The German Wikipedia suffered a huge lost of active editors over the past couple of years. This is mainly because of “activist” administrators and users who are constantly editing articles to fit their political bias, agenda and world view. Today the German Wikipedia is considered mostly useless when it comes to political topics.

    The Wikipedia system favors people who are most persistent and have a lot of time at their hands. Those people often become privileged users or administrators and can shut out anybody with an opposing opinion. This is why a small minority of users will determine what we read on Wikipedia.

    Bottom line: While the English Wikipedia is often considered a little bit more reliable than Wikipedias in other languages I would never trust anything I read on Wikipedia. Never.

  52. Satellite images seem to depict an actual increase in the ice mass at the north pole. Ironically this would seem to represent an additional amount of unavailable fresh water. Meg’s scientific training was in math and physics, two areas where facts are fairly hard to jostle even if there are differences of opinion on more cosmic subjects such as the big bang. I, on the other hand, was trained in one of the many fields of science where facts are rarely solid and immovable and opinions and specious reasoning too often flourish. My professors would argue points of view with emotional zeal in front of their classes. In one exchange over the extinction of large marsupials in Australia one professor assured us that man was responsible. The other professor in the team teaching arrangement yelled from the back of the room: “Nonsense! There are no tool marks on the bones. No sane human would hunt a giant marsupial!”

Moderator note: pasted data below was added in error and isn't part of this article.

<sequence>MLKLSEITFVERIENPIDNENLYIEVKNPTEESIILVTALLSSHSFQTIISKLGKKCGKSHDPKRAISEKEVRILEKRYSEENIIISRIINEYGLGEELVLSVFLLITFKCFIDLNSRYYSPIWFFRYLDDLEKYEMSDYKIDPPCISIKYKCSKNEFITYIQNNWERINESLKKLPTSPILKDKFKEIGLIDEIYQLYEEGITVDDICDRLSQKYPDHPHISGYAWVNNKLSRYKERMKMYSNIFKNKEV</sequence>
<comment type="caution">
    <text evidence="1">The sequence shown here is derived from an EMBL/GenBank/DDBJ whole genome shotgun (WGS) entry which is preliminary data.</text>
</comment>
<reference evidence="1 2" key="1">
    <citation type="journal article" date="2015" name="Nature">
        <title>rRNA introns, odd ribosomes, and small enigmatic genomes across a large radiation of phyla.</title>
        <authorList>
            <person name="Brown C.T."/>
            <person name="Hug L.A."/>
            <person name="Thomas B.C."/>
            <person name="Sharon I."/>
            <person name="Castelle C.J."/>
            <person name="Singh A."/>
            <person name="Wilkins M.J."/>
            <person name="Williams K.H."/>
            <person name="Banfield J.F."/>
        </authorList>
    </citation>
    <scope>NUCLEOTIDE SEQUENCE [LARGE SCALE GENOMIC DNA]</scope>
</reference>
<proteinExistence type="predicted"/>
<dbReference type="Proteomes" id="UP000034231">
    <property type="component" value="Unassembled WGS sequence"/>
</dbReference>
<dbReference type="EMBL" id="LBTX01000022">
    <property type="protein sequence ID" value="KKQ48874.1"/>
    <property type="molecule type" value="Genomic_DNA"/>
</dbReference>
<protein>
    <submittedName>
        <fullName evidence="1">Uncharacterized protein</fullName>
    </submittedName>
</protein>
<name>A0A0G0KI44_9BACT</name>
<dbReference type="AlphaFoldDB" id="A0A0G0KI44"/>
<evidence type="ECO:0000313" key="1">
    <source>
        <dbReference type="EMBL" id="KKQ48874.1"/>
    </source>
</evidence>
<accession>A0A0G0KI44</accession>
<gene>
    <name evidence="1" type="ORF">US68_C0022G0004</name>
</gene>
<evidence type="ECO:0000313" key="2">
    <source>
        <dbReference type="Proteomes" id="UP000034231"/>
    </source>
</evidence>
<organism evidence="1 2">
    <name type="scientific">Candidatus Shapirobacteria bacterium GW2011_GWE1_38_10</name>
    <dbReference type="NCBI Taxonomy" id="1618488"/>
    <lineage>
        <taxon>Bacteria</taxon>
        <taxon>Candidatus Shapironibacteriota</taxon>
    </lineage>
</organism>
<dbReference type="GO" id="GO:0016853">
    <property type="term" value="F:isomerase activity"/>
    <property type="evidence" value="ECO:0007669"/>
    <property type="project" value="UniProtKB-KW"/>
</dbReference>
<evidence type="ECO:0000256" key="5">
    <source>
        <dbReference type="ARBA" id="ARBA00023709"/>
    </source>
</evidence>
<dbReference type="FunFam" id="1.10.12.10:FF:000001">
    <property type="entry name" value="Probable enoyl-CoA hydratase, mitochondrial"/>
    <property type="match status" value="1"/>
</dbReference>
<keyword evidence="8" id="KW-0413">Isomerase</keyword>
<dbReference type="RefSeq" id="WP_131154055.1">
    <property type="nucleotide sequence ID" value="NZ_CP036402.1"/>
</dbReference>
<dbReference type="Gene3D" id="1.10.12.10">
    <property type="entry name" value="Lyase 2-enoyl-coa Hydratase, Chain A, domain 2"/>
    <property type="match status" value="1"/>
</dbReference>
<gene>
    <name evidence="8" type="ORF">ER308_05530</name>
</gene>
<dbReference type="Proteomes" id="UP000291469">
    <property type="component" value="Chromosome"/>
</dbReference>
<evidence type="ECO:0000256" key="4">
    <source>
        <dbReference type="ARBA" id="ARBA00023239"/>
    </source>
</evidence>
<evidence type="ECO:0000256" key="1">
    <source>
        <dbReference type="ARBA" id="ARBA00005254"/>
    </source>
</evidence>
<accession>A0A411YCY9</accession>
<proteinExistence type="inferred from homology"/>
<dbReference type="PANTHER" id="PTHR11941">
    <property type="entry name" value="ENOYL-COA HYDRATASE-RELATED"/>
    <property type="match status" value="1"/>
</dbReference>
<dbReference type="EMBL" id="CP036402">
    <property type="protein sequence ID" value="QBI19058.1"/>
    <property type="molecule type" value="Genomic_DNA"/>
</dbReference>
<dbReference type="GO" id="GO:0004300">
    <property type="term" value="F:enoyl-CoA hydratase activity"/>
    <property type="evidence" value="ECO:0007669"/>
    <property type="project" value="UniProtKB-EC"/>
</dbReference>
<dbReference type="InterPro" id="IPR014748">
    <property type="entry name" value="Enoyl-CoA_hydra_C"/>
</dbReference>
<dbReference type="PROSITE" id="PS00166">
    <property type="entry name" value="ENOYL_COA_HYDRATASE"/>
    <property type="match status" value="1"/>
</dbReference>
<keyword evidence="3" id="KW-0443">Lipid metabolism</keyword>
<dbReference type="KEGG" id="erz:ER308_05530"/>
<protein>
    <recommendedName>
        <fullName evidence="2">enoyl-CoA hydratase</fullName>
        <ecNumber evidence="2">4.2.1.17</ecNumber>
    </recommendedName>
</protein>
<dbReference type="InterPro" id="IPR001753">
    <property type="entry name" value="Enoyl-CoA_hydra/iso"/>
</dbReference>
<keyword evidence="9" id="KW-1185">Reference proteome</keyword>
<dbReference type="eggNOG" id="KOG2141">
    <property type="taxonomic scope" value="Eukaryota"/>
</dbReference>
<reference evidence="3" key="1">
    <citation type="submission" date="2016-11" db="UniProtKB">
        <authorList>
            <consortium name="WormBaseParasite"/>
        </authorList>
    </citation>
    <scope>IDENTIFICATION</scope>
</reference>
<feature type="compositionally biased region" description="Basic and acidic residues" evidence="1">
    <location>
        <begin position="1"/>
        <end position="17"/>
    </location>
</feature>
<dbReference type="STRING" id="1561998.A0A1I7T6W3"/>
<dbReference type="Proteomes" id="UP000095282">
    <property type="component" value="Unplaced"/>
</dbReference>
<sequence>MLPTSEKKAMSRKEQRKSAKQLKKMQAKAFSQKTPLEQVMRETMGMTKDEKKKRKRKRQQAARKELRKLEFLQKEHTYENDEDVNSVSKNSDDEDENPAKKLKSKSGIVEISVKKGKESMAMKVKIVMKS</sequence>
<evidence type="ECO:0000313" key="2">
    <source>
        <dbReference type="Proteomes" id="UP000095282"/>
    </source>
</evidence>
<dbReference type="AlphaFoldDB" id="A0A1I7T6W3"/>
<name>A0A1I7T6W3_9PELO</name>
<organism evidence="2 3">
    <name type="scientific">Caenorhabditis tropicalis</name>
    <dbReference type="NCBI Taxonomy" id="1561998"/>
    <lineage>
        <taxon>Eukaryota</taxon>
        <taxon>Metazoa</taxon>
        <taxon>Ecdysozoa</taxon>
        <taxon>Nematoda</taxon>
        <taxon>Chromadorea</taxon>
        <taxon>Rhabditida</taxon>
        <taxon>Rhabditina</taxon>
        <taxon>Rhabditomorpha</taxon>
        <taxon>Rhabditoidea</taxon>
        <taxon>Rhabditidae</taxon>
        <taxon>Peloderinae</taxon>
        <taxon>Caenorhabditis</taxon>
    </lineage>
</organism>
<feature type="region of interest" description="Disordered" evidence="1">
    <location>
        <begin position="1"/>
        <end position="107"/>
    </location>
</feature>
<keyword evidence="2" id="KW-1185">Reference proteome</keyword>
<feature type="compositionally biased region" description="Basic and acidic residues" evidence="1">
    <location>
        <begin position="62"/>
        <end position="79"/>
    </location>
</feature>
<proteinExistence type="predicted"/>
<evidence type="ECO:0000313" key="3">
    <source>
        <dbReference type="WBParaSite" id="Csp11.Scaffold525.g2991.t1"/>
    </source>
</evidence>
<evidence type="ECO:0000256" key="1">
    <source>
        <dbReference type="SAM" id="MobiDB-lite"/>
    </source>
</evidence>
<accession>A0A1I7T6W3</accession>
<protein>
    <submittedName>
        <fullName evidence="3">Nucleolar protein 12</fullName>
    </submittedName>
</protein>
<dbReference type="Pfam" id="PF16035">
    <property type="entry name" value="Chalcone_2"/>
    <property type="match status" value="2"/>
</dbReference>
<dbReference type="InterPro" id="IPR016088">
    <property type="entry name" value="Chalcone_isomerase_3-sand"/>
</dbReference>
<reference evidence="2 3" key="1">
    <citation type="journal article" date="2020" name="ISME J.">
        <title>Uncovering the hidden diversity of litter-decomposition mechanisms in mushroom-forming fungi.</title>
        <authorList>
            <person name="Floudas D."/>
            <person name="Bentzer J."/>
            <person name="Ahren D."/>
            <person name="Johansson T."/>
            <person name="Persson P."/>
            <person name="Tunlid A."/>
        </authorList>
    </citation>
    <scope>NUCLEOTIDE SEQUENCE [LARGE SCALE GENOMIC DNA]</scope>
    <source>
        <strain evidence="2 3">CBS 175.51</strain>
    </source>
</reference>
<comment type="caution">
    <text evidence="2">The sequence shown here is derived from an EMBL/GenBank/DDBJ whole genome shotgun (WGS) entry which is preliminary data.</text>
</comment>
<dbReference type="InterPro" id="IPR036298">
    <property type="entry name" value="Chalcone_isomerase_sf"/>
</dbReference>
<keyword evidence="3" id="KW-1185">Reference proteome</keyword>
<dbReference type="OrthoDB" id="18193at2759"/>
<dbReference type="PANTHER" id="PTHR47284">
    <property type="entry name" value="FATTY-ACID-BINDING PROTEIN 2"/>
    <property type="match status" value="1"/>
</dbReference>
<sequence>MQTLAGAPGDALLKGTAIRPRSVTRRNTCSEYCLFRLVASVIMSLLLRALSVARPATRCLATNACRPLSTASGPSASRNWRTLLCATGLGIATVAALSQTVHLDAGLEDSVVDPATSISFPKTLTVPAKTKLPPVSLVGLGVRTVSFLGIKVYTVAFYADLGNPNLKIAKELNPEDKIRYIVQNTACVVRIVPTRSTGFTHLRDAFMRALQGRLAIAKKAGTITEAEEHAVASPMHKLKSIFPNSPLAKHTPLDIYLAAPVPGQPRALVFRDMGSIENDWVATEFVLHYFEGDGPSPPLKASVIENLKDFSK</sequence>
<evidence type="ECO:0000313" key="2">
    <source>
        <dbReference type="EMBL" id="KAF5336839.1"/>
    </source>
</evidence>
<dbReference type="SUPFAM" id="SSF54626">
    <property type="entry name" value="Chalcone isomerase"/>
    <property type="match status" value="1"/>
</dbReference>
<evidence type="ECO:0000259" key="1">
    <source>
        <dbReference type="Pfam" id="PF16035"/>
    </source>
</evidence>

“But pygmies hunt elephants in Africa,” his colleague replied.
    “Pygmy hunters are insane!” He responded.
    The ‘soft’ sciences rely more on consensus and prestige than the ‘hard’ sciences. Even such measurements as carbon dating and dendrochronology or tree ring dating have been fudged to fit pet theories. When I hear ‘concensus’ used as ‘proof’ of ‘global warming’ my eyes start to squint as if I smelled something too ripe to ingest. So far meteorology has had a very poor record of prediction. Meanwhile extreme devotees of Al Gore suggest that global warming sceptics should be shunned or put in jail.
    This kind of hysteria feeds the wallets of profiteers. It detracts from the very real threat of drought and resultant famine from unwise water policies and the vagaries of nature.

  53. I wonder at the vehemence regarding “global warming.”

    Stepping back, I don’t actually care whether the temperature of the planet is being affected by anthropogenic activity.

    However I do care about water usage.

    I suspect that the vehemence about the focus on carbon footprint is because we are being asked to change – shift how we live our lives, shift where we live, etc.

    Alas, focusing on water usage (e.g., diverting resources to grow biofuels) results in advocating for many of the same types of change. However the science of water is much more obviously a physics and math problem, the zone where, as Pat points out, I have my background.